County Hall on John Street
Kilkenny is one of ten local authorities to have a migrant integration strategy in place, it has been revealed.
Fianna Fail’s Fiona O’Loughlin asked the Minister for Justice for the local authorities that have an active migrant integration strategy in place.
A recent survey was undertaken of the 31 local authorities on week beginning March 12 of this year and all 31 responded. Ten local authorities confirmed that they have a migrant integration strategy.
These include: Carlow; Dublin City; Dun Laoghaire Rathdown; Galway; Kerry; Kildare; Limerick City and County; Mayo and South Dublin.
Around 25 to 30 Syrian families are being welcomed to Kilkenny as part of the Irish Government’s commitment to The Irish Refugee Protection Programme.
The vision of the migrant integration strategy is that migrants are facilitated to play a full role in Irish society, that integration is a core principle of Irish life and that Irish society and institutions work together to promote integration.
It includes migrants being enabled to and expected to participate in economic life – in employment and self-employment.
Minister of State David Stanton said: “21 local authorities have stated they do not have a migrant integration strategy, in addition local authorities are addressing migrant integration and wider social inclusion through their Local Economic and Community Plans (LECP).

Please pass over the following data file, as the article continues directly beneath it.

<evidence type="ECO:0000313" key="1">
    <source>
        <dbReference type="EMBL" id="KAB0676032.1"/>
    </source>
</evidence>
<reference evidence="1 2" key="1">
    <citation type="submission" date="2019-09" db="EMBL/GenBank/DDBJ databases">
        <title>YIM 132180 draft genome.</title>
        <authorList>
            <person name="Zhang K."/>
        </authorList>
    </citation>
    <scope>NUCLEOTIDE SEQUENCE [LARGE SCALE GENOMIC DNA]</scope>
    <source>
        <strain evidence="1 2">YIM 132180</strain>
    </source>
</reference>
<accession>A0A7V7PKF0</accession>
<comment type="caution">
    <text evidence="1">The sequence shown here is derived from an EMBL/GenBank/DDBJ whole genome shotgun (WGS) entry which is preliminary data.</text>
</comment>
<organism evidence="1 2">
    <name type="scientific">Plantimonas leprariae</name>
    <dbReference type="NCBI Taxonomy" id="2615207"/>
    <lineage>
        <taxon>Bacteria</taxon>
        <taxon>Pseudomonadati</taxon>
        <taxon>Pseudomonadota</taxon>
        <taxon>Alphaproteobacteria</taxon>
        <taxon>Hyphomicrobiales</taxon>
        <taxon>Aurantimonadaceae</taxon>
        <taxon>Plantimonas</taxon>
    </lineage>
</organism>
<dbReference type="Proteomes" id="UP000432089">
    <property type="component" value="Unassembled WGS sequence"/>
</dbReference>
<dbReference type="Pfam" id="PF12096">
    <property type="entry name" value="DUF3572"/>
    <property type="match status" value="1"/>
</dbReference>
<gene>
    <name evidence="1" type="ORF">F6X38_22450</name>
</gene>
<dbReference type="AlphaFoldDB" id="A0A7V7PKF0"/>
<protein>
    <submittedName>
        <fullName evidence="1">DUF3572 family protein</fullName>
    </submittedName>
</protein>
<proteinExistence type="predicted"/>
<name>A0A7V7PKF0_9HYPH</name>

“The development of local authority integration strategies will be undertaken within the framework of the National Strategy.
“Action 52 of the Migrant Integration Strategy - A Blueprint for the future, which was published on 7 February 2017, provides for the updating of integration strategies by local authorities over the lifetime of the Strategy i.e. from 2017 to 2020.
“A Monitoring and Co-ordination Committee has been established to support the process of implementing the Migrant Integration Strategy.”
The Committee, which comprises representatives of relevant Government Departments, State Agencies and the NGO sector, met for the third time in January 2018 and are due to meet again in May 2018. Progress on the implementation of the actions in the Strategy will be reviewed at the end of 2018 and a report prepared for Government.
In a statement, Kilkenny County Council said: “Nationally the government through the Irish Refugee Protection Programme has pledged to offer safety and protection to approximately 4000 asylum seekers/refugees.
“The Programme commits Ireland to offering families and children, who have been compelled to leave their homes due to war and conflict, a place of safety.
“Kilkenny forms part of that response and has agreed to resettle 140 Syrian Refugees as part of the Irish Refugee Protection Programme.
“The Council chairs a Statutory Resettlement Committee who have been working together with the Department of Justice and Equality to resettle families in Kilkenny.
“This process is supported by a Resettlement Worker and an Intercultural Interpreter, which is all funded through the Department of Justice and Equality, to support families in resettlement as well as to support wider, two way, integration for families and communities.”